Many restaurateurs start with a dream. Maybe they grow up enjoying certain restaurants’ menus. They recall the delight of special meals with their families in traditional restaurants. Perhaps they even found their first job in a local restaurant or one of the many restaurant chains that hire high-school students. They may have worked their way through college as a bus person on the way to becoming a line cook. And before you know it, that B.A. in history seals the deal to become a head chef after receiving an advanced degree from a culinary college. And then comes the dream…they want to open their own restaurant. While there are many moving parts to manage on this journey, our John Bailey Company always offers the following caution: “Make safety your first menu item!”
“A great restaurant doesn’t distinguish itself by how few mistakes it makes but by how well they handle those mistakes.” – Danny Meyer
Restaurants by the numbers…
Before we dive into restaurant safety, let’s consider just a few statistics regarding the restaurant industry in the United States. According to the National Restaurant Association:
• Projected 2019 sales for the restaurant industry is $863 billion
• The United States has in excess of 1 million restaurants
• The restaurant industry has 15.3 million employees
• Restaurant workers represent 10% of the total U. S. workforce
• Seven out of every 10 restaurants are a single-unit business
You can review and print the association’s 2019 Restaurant Industry FACTBOOK.
Of course, every state has pertinent statistics. For example, here are a few facts about our own state of Tennessee.
• As of 2018, there were 11,693 eating and drinking business locations in Tennessee
• $14.2 billion in sales in Tennessee during 2018
• 11% of those employed in Tennessee in 2018 worked in restaurant and foodservice positions which represents 330,000 people
Safety…plus other Items to consider as you plan your restaurant adventure
If you regularly read our John Bailey Company blog, then you know we frequently discuss risk management for businesses, such as fly-fishing guides, campgrounds, resort owners, building contractors, and fitness centers. Additionally, we have covered business interruption insurance and employee crime. Today we want to turn our lens on restaurants and/or bars.
There are many online sources to learn about how to start a new restaurant. Interestingly, many articles will discuss in great detail the importance of choosing a concept and brand, creating a menu, writing a business plan, obtaining funding, selecting a location, leasing a commercial space, obtaining permits and licenses, finding a supplier for equipment and food, designing the restaurant’s layout, hiring staff, advertising the restaurant, and hosting an opening.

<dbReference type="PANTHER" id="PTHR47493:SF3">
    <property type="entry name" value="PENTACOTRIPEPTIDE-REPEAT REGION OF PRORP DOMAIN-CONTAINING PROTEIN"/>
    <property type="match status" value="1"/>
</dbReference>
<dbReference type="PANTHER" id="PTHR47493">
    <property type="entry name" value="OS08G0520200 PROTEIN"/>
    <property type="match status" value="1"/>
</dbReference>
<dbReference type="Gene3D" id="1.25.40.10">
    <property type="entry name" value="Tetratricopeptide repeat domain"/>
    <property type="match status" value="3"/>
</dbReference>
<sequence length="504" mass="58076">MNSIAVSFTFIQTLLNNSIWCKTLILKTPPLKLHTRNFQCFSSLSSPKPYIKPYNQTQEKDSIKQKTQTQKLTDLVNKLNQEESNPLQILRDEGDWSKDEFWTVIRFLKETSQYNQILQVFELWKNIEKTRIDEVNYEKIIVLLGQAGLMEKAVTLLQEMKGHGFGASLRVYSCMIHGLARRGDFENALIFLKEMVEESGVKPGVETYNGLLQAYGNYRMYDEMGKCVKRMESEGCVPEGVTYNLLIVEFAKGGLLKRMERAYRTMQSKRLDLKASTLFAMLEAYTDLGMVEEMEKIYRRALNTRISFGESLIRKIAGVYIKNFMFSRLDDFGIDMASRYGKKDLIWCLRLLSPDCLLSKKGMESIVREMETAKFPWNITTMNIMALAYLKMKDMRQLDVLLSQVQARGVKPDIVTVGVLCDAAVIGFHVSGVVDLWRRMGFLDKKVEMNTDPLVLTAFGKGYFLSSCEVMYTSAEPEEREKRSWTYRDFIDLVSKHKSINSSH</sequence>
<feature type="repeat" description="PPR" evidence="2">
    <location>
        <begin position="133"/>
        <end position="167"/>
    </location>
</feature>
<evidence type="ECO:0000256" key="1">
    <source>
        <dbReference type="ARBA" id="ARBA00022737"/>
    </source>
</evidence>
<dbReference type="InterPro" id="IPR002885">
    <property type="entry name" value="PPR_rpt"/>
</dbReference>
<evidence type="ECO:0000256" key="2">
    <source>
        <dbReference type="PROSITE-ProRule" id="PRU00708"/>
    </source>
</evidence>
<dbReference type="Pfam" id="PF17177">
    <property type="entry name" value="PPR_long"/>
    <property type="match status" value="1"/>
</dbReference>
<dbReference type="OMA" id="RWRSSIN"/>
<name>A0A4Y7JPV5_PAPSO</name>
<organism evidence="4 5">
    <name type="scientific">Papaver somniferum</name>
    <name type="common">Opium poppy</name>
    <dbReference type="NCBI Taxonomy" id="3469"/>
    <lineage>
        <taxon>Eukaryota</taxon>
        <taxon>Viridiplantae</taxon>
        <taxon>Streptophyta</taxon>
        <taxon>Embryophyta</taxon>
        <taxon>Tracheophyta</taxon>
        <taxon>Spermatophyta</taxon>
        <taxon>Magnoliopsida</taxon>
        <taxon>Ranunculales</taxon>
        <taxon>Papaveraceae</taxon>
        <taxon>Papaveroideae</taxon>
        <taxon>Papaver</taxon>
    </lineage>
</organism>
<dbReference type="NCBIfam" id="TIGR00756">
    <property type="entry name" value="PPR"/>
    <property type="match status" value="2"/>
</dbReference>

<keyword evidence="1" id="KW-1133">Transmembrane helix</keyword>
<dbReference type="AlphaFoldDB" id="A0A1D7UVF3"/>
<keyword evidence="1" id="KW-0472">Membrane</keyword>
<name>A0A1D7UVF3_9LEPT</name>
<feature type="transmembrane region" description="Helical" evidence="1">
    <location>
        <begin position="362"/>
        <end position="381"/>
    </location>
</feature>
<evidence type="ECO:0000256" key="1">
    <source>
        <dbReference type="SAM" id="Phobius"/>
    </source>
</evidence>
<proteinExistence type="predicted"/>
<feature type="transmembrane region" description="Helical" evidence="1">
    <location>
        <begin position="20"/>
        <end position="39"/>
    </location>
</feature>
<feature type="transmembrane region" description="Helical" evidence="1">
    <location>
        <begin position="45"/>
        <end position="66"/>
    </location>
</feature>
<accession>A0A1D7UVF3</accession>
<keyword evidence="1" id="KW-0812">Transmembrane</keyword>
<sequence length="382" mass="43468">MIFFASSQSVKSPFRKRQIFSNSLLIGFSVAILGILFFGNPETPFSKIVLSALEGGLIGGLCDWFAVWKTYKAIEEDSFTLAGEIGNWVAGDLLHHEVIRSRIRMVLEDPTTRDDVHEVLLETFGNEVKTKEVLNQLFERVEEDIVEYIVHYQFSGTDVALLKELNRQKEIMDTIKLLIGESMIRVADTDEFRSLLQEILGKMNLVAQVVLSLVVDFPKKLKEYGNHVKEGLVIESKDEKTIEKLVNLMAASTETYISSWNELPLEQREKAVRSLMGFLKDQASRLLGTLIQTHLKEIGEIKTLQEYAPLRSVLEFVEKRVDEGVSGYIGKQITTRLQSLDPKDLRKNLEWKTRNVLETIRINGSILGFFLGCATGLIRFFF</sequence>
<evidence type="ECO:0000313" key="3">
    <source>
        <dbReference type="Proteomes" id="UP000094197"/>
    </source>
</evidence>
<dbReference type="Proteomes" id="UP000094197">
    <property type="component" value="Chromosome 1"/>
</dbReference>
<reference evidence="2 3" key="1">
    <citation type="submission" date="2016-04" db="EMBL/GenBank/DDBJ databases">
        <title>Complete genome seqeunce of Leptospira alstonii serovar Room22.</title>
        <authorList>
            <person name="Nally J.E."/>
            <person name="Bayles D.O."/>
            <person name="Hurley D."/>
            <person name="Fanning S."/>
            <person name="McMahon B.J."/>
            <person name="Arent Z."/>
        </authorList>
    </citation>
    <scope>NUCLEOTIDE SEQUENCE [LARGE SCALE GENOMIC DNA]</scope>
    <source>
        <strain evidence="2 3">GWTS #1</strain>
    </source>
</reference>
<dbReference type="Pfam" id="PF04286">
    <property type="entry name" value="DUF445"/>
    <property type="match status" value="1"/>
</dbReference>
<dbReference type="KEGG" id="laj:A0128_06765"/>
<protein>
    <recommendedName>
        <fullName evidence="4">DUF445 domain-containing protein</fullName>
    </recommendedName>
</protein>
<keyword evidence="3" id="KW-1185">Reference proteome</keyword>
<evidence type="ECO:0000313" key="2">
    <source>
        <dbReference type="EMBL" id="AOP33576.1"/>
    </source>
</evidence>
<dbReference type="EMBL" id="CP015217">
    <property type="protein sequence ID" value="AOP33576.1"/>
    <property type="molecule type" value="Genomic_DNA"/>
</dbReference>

Notice what’s missing? Insurance, risk management and safety!
Let’s talk restaurant safety…
It is important to remember that restaurateurs can easily overspend on many items when they are planning their new business venture or even revamping a current restaurant/bar business. However, prioritizing safety can save money in the long run and planning for safety preparedness can start with your insurance agent.
Our team has access to free resources. Consider handouts that address items like: kitchen exhaust hoods, slip-resistant footwear, meat slicer safety tips, knife safety, preventing foodservice burns, preventing food allergies, foodborne illness prevention, safe handling of fabric rags and linens, or slips, trips and fall prevention. In addition to handouts, videos are also useful. For example here you can easily learn about ways to prevent and handle slips, trips and falls.
If you are having trouble viewing the video, you can see it here.
It is critical to be prepared for customer or employee events. Having a customer incident report form readily available allows management to gather the facts as soon as physically possible. Additionally, the employer should have a claim reporting checklist to expedite an injured employee’s claim.
In closing, safety should always be your first step
If you regularly peruse your local newspaper, then you are aware how often restaurant incidents will appear in the headlines, including the results of local restaurant and bar health inspections. From frozen pipes to broken teeth and E. coli outbreaks, restaurant interruptions put your income and livelihood at risk. Specializing in custom insurance packages tailored to your restaurant’s operational needs, John Bailey Company handles risk management, so you can focus on your patrons.
We look forward to hearing from you. We are here to help you insure a great life.